In civil matters, the burden of proof is on a balance of probabilities and it is upon the plaintiff to proof.  When the plaintiff makes a prima facie case against the defendant, the burden of proof then shifts to the defendant for a rebuttal. In criminal matters on the other hand, the prosecution must proof beyond reasonable doubt that the accused person is guilty of the stated offence. The defendant is never expected to prove that he is innocent. The situation changes in cases for instance, where the defendant claims that he or she is insane. The defendant must in such case proof that they are insane and cannot take part in the criminal proceedings without special conditions being observed (Erstad, 2018, October 29).

Civil and criminal matters sometimes overlap in cases where both criminal and civil issues stem from the same matter. In such a case, the criminal issues must be separated from the civil issues so as to establish a fair judgment. The OJ Simpson case was one in which civil and criminal matters were seen to intertwine (Erstad, 2018, October 29).

  1. To what extent is the English common law significant in contemporary American criminal law?

American Criminal Law is founded on English Common law. English Common law is based on oral traditions and judges created this source of law when they made judgments using the customs of medieval England. This, unlike the American Criminal law, was not in any statute, thus it did not give it binding authority.  The American criminal law is written in statutes. The founding fathers of the nation borrowed from the English common law and brought these laws to the colonies. This is how English Common Law found its way into the American statues. Common law embraced precedence and this has been embraced in the America Criminal law statutes as well (Lumen Candela, n.d.).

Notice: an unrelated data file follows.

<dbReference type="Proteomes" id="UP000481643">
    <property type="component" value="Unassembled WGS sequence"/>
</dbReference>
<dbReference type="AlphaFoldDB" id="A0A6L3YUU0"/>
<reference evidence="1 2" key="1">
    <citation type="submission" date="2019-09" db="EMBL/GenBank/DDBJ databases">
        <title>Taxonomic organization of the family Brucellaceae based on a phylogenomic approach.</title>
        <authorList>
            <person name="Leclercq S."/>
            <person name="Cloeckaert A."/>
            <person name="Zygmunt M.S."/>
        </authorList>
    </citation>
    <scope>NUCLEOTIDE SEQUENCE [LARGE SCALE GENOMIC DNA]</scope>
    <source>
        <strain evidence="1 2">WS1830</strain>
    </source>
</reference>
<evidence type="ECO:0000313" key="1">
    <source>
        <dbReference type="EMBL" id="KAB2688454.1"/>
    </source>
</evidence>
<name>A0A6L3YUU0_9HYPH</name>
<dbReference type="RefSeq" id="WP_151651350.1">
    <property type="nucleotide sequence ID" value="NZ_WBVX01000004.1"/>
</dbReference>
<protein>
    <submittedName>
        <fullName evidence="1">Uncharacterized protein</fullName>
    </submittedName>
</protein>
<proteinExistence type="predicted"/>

1. What is the essential difference between substantive criminal law and procedural criminal law? Can you give examples of each?

The American court system is dual in nature. The substantive and procedural criminal law systems make up this dualism. Substantive criminal law defines the substance upon which criminal matters are to be judged. It discusses how members of the society are expected to behave. It dictates how guilt or innocence is to be established for various crimes and also stipulates the punishments for these crimes (Longley, 2018). An example of substantive law in America is the Uniform Commercial Code of 1952.

Procedural criminal law, on the other hand touches on the procedures for formulating, administering and enforcing substantive law. Procedural criminal law goes into looking at the way witness testimonies are recorded, the admissibility and the handling of issues by the court in order to establish the truth (Longley, 2018). The United States Criminal Procedure is an example of procedural law.